Saturday 16 October 2010

News: Public Discussion Series

So Containing Multitudes blog posts are like buses - two exciting announcements about the School of American Studies on the same day. Starting next week, AMS is pioneering a series of public discussions at the Forum in Norwich. You can find out more here, but here are some details to whet your appetite:

From art after 9/11 and stateside civil liberties to the end of the American Dream, a new series of discussion cafes will be launching in the Forum next week. Five hour-long public events will focus on contemporary American issues, bringing them to the public arena for discussion.

The free series has been organised by the university’s community engagement project CUE East in collaboration with final year American Studies students as part of a module entitled ‘The New American Century: Culture and Crisis’.

The course has been designed and run by Dr Wendy McMahon and is the subject of her research. She said: “This will be a great opportunity for people of all ages and backgrounds to engage in discussion about the pressing issues of our time, which concern not just America but people in the UK too, as well as to engage with what we do in the School of American Studies at UEA.”

The first discussion, 'Globalisation: is the world becoming more American?' takes place on Wednesday, October 20.

Then on November 3, the subject will be 'Should artists and writers depict 9/11 and war in their work?'.

'Civil liberties and America: the land of the free?' will be discussed on November 17, followed by 'Should America be leading the world in protecting the environment?' on December 1.

The final café takes place on December 15 on the subject of 'Financial crisis: the end of the American Dream?'.

All discussions are free, open to the public, and take place from 2.30pm-3.30pm. To find out more contact Dr Wendy McMahon,

Conference: American Identities on Stage

Things are going to be a little quiet around here over the next semester. But fear not: we'll be back in full effect come 2011. In the meantime, expect news snippets like this. The School of American Studies is very excited to be hosting an international conference marking the centennial of Tennessee Williams. You can find out more information here or visit the official conference website here. Here's the call for papers:

Celebrating 100 Years of Tennessee Williams (1911-2011)

American Identities on Stage:
20th Century American Drama International Postgraduate Conference

To commemorate the Tennessee Williams’s centennial, the School of American Studies at the University of East Anglia, will host a one-day international conference on 26 March 2011, focusing on theatrical representations of American identities. The invited keynote speaker is Professor Stephen Bottoms (University of Leeds).

On the day of Tennessee Williams’s 100th birthday, the 20th Century American Drama International Postgraduate Conference looks to revisit the theatre produced in the last century, considering a plurality of approaches from literary to theatre and performance studies, film, gender and GLBTQ studies, reflecting on the most recent critical and academic canon. Stressing the importance of Tennessee Williams, the conference hopes to be an international point of intersection for all those interested in Williams’s work and 20th century American drama in general. Topics of individual talks or collective panel discussions might include, but are not limited to:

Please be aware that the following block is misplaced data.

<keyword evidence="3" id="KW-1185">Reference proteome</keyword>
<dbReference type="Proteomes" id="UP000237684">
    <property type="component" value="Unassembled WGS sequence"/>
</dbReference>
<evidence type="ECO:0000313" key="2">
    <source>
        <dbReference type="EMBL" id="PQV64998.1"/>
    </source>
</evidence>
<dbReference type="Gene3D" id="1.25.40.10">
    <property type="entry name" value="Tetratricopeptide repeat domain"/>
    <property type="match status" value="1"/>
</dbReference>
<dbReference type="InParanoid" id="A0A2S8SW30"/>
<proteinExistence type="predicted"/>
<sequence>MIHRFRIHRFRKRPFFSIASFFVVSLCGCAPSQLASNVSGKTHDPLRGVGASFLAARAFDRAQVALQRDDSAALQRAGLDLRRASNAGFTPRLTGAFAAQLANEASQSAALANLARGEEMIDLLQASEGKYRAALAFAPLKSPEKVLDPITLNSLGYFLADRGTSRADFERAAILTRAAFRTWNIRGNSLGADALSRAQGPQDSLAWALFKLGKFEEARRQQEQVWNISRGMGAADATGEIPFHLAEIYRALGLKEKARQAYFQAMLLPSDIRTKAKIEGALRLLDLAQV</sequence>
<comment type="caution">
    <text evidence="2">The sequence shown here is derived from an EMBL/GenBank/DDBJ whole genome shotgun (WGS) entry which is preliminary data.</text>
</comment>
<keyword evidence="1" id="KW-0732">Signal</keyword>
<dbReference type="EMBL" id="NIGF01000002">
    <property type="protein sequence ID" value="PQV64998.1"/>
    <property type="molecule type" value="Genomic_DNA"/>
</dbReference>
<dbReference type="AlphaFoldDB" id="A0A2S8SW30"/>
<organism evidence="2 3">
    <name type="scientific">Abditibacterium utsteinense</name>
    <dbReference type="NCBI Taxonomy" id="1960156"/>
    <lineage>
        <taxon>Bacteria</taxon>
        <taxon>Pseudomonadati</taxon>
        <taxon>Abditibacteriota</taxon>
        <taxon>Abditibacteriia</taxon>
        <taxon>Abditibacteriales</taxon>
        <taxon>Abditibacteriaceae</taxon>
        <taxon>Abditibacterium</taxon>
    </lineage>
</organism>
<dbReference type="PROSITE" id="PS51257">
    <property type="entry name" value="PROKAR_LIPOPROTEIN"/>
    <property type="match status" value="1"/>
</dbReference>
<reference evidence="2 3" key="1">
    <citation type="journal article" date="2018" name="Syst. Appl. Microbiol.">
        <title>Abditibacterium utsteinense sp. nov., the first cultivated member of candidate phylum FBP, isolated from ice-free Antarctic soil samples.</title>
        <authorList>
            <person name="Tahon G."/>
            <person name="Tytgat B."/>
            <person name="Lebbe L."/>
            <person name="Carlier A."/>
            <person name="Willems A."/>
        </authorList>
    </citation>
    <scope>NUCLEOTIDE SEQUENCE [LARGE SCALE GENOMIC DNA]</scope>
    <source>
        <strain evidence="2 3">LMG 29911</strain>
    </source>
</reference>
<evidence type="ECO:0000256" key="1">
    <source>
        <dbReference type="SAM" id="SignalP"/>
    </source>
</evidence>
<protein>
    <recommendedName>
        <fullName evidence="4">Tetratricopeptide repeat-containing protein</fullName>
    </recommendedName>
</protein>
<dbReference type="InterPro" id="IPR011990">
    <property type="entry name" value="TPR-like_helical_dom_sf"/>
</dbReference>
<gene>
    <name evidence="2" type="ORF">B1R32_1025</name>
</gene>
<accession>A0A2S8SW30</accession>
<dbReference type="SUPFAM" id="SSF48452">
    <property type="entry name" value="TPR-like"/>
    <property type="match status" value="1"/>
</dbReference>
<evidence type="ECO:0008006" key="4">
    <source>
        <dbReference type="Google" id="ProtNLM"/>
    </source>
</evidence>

• Identity authenticity, representation, construction, and performativity;
  • Identity permanence, plurality, multiplicity, fluidity, and fragmentation;
  • Private versus public identity;
  • Identity and the other;
  • Dissidence and identity;
  • Selfhood and identity;
  • Identity now and then;
  • Identity and identification;
  • Aspects of/informing identity, such as age, class, culture, gender, politics, race, religion, and sexuality;
  • Theoretically inflected discussions of identity (Psychoanalytic, Feminist, Queer, etc.);
  • Contesting/Subverting prescribed identity constructions.
The conference will commence with a plenary speech, followed by the different panels, and will conclude with a round table discussion, which will consider themes arising from the day. Please send a titled abstract between 200-300 words (for 20-minute paper presentations) and a brief CV to by 17 December 2010.

Friday 20 August 2010

Guest Post: Alex Jenkins

We're emerging from our annual summer hiatus to provide you with a special guest post from AMS student Alex Jenkins. Hope you're all having a good summer - see you in September.

Homeric Nods and Matters of Agreement

…et idem indignor quandoque bonus dormitat Homerus

(And yet I also become annoyed whenever the great Homer nods off)

Horace, Ars Poetica

Since I’m both a rabid fan of David Foster Wallace’s work, and an incorrigible grammar snob, I was delighted to come across this in-class grammar worksheet he devised. There are ten sample sentences, each with one fundamental grammatical error. Spot the mistakes, without cheating, and follow the link to see if you’re right. I managed five. One could justifiably argue that example two is disorienting even when corrected, and that eight becomes stilted when the split infinitive is fixed. But the fact remains that these are supposedly basic usage errors, and I seem to be screwing up at least 50 percent of the time.

Didacticism is never a becoming trait, and the dour yet strident pedantry of grammar purists is particularly unpleasant. No one can avoid using language, but its usage is paradoxically complex and commonplace. H.W. and F.G. Fowler, two doyens of linguistic prescriptivism, spend nearly twenty pages discussing the intricacies of using shall and will correctly, and even then concede that “southern Englishmen” have the best chance of instinctively using the correct term. [1] Granted, this conundrum is archaic (I have never lived outside East Anglia, and my shall/will instinct is non-existent), but there are still plenty of examples where “correct” usage is counter-intuitive. And in some instances correctness is jarring. Take the following sentences from The Lion the Witch and the Wardrobe: ‘Come out, sons and daughters of Adam. It’s all right! It isn’t her!’ [2] They seem straightforward, sensible, and certainly comprehensible. Nevertheless, “to be” is a linking verb (copula), and so technically the antecedent pronoun should be nominative, i.e. I, They, We, He, or She; the sentence should therefore be rewritten as “It isn’t she!”